Accession Number:

AD1071568

Title:

Army Staff Doctrine Development toward Mission Command and the Decline in Staff Performance

Descriptive Note:

Technical Report,26 Jun 2017,24 May 2018

Corporate Author:

US Army School for Advanced Military Studies Fort Leavenworth United States

Personal Author(s):

Report Date:

2018-05-24

Pagination or Media Count:

47.0

Abstract:

Army training evaluations of military staffs indicate these staffs struggle to perform the tasks necessary to fully support the commander. Despite the existence of doctrinal manuals, field training, and Army schools, battalion, brigade and division level staffs fail to control operations and support the commanders ability to make decisions. The question, therefore, is why are these staffs unprepared to perform the functions necessary to control operations and support decision making Simultaneously, business management theories have articulated a clear role for managers in the execution of routine organizational operations and their duties in support of organizational leaders. The business world embraces the idea of managers and leaders, as analogs for the staff and commander, having different roles and functions. Henry Mintzberg and John Kotter have described those roles and hold that the roles of the manager and leader are distinct, separate and complementary. In all, nearly 30 Army doctrinal manuals on operations, and command and control, dating from 1938 to 2017, were evaluated to determine the role of the staff relative to the commander and the specific guidance to the staff officer on his routine responsibilities. This review revealed the Armys changing views of the staff and an increasing focus on the commander. It appears that staffs struggle to perform their tasks because control doctrine has become excessively commander centric, fractured and spread between several manuals and has not changed to account for changes to command doctrine. Army staffs struggle to succeed because doctrine does not fully define the role or requirements of the staff and does not fully educate officers to execute their duties. The army should consider addressing this shortcoming by incorporating contemporary business theories and models into Army staff doctrine.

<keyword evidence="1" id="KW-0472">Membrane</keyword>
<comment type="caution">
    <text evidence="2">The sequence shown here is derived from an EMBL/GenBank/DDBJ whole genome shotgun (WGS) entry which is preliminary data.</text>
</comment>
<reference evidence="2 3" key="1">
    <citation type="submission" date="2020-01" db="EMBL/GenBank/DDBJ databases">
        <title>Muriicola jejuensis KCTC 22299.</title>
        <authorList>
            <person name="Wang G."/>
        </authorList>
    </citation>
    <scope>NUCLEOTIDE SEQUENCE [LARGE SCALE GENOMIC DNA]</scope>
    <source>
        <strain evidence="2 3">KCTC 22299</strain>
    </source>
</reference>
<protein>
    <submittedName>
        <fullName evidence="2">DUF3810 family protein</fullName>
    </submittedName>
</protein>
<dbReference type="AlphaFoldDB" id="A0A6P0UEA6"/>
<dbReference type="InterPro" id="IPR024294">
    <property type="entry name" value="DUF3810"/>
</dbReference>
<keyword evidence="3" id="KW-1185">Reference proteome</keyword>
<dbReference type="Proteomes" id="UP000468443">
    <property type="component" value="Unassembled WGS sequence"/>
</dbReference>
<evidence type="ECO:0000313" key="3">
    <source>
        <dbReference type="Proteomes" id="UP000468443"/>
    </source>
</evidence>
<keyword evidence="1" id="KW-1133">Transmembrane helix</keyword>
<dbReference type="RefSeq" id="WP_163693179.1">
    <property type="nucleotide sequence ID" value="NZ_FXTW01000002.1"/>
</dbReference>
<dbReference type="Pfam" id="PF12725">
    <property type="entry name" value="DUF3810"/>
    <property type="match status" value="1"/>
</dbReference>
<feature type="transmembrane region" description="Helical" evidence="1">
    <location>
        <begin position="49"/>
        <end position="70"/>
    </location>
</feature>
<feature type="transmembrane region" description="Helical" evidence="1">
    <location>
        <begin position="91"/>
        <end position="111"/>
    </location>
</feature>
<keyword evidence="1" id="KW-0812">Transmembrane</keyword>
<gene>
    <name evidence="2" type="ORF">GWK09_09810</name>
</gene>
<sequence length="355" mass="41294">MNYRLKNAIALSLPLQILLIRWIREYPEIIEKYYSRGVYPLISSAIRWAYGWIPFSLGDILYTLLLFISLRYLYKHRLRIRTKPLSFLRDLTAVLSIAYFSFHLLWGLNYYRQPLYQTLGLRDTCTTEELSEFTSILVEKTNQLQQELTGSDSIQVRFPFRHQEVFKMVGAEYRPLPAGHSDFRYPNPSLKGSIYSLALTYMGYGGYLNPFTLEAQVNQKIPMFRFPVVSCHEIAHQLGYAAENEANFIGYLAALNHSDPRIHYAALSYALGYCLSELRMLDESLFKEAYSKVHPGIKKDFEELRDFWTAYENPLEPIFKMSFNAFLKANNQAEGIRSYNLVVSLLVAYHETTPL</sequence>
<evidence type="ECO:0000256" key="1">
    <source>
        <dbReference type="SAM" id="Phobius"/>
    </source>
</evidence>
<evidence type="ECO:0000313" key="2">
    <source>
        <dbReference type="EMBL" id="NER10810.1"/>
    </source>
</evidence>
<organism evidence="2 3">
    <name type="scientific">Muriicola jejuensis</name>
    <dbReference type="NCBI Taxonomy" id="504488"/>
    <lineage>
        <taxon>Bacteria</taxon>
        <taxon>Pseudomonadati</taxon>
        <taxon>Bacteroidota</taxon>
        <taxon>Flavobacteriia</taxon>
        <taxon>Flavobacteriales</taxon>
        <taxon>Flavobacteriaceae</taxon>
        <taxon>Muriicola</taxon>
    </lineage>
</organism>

Subject Categories:

  • Military Operations, Strategy and Tactics

Distribution Statement:

APPROVED FOR PUBLIC RELEASE